This posting was created for Legal OnRamp, and also is posted there.
In the Value discussions of the past two years, many have focused on the fee and value pressure placed on law firms by buyers, typically General Counsel. General Counsel, we are continually reminded, are being pressured by Chief Financial Officers and other C-level executives to control and drive down the cost of legal services, often utilizing the skills of sourcing professionals. But the value chain does not stop there. We assert that the foundational pressure to control legal spend is driven by ultimate bosses — the shareholders and their indefatigable push for shareholder value, particularly in an era when profit is excruciatingly difficult to achieve. As owners of mutual fund shares that will determine quality of retirement life, professionals from the outside-legal community to need augment their focus on near-term income with the longer-term focus on shareholder value of the companies they serve….and to embrace a more robust effort to achieve it. That is to say, it’s time for outside counsel to focus on the needs of the customer’s customer, the shareholders.
These conclusions returned to our minds after hearing a recent presentation by DuPont’s Tom Sager at the RAND Corporation’s May DC-area conference on Alternative Litigation Finance in the U.S. During keynote remarks, Sager spoke to his team’s efforts over the years to transform the DuPont legal department from a cost center to a profit center by carefully managing legal costs and also by pursuing litigation aimed at “recovery.” In his presentation, Sager cited a multimillion-dollar recovery a few years ago that transformed a potentially flat or negative quarter into a positive one and in fact added 4 cents’ return per share. These words reminded us that inside counsel, like all corporate executives, focus on shareholder value, as outside counsel rarely do. The sentiment was echoed in last week’s WMACCA General Counsel Forum, when Dominion Resources Inc.’s General Counsel Jim Stutts reminded the audience what executives on the top floor talk about: “Money!”
Many years ago, the relationship between professional services fees and shareholder value was pioneered by the brilliant English Price Waterhouse tax partner Mike Maskell, who frequently won competitions over other providers by pointing out the shareholder value of Price Waterhouse tax recoveries based on international tax planning. Maskell’s concept went something like this:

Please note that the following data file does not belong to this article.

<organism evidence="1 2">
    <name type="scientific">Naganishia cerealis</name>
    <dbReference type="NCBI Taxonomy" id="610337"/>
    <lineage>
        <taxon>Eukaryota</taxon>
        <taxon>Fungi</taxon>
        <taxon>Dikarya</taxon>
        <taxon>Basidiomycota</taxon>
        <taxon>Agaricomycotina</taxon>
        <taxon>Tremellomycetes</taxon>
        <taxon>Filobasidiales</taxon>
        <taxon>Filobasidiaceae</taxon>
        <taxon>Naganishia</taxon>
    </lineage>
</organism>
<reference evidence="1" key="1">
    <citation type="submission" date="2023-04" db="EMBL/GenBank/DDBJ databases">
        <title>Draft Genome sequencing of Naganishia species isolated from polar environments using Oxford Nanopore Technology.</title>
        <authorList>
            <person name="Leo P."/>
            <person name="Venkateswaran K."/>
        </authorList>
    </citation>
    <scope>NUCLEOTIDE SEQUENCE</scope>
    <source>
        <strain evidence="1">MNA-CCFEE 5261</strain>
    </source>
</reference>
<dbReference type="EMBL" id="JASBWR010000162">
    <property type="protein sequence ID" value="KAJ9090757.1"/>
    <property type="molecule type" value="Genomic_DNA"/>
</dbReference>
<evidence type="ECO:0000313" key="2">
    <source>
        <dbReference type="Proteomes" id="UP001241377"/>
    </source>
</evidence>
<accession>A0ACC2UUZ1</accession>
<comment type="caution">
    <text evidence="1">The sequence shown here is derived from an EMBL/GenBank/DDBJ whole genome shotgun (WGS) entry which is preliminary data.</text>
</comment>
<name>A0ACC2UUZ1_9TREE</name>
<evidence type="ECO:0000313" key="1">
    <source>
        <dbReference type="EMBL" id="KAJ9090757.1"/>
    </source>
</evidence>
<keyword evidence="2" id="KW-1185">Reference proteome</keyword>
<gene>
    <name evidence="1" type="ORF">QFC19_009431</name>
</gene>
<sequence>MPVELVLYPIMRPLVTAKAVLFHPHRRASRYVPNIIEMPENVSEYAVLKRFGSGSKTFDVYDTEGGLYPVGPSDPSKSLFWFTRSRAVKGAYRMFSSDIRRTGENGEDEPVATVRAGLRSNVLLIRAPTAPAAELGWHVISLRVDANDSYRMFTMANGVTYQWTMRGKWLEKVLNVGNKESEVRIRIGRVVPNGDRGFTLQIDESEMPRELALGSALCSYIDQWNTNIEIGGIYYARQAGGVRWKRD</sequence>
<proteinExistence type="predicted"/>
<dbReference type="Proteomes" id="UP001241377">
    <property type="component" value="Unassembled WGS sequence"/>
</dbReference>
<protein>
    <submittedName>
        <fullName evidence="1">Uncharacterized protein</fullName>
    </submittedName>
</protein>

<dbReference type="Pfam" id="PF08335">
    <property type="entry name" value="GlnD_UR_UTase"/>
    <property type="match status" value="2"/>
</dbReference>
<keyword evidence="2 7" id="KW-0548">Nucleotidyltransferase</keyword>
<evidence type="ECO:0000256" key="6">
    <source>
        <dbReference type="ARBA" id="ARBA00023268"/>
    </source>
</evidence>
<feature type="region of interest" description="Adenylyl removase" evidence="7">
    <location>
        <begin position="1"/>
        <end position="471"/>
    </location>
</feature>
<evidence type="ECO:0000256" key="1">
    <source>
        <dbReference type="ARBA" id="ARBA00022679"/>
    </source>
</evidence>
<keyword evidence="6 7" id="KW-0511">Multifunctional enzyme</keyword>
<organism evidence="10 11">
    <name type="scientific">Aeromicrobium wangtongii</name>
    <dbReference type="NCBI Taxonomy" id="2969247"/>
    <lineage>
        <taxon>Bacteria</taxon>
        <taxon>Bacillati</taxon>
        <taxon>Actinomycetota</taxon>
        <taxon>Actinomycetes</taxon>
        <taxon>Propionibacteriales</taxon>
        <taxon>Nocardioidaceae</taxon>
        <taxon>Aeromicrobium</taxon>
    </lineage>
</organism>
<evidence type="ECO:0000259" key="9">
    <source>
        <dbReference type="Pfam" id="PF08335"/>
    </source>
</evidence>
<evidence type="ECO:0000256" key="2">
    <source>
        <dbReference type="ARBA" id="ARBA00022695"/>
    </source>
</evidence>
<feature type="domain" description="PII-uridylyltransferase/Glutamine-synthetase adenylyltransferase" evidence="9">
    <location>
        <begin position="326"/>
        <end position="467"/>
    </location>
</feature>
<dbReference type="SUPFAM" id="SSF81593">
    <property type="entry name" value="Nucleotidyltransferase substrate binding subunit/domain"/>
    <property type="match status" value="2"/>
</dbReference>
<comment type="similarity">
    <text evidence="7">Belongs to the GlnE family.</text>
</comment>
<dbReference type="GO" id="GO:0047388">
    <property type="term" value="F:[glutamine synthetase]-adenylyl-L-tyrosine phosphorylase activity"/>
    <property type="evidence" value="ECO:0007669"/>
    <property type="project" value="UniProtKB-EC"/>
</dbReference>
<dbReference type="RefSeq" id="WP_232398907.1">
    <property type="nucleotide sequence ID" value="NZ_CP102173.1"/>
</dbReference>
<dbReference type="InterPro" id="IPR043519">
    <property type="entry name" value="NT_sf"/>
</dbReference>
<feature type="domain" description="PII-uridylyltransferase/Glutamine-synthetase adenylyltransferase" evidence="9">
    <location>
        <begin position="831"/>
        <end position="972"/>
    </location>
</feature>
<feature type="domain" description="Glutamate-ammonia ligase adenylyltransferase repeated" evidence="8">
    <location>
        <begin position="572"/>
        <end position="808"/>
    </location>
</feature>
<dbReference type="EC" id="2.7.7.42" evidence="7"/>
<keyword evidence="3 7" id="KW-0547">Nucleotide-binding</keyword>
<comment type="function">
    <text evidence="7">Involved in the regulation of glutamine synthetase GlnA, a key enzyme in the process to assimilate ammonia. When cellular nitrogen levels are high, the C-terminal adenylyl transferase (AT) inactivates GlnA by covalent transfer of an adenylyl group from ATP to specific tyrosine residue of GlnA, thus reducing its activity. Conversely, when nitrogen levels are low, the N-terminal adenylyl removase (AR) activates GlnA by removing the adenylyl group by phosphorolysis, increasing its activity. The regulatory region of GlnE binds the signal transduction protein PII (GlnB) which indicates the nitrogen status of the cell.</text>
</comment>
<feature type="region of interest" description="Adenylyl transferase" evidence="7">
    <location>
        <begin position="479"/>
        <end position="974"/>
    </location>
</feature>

Ceteris Paribus, a dollar saved (or recovered) is a dollar to the bottom line. So, if a company has profits of $1 million at a time when the stock is trading at 20x earnings, and if that $1 million can be attributed to legal department savings or recoveries, then the market value of that $1 million legal-department-driven profit is $20 million in shareholder value. Not a bad message for the C-suite, the board and the shareholders.
Naturally, we need to be wary of using this kind of logic. In the real world, nothing ever “remains the same” and stock prices are generally driven by future growth expectations. Nevertheless, investors and analysts will handsomely reward well-managed companies who demonstrate a steady decrease in the ratio of SG&A to Sales.
Good legal counsel and advocacy can potentially save companies many multiples over lawyers’ fees, but wasteful spending is simply wasteful spending. In the current economic environment, legal departments are in a position to receive better legal counsel at a lower price than they have historically paid and if outside counsel want to stay in the game, they need to keep their eyes on this fact: It’s not just about value, it’s about shareholder value.
-Steve Bell , Chief Client Development Officer
and Bill Turner, Director of Practice Management
Womble Carlyle Sandridge & Rice PLLC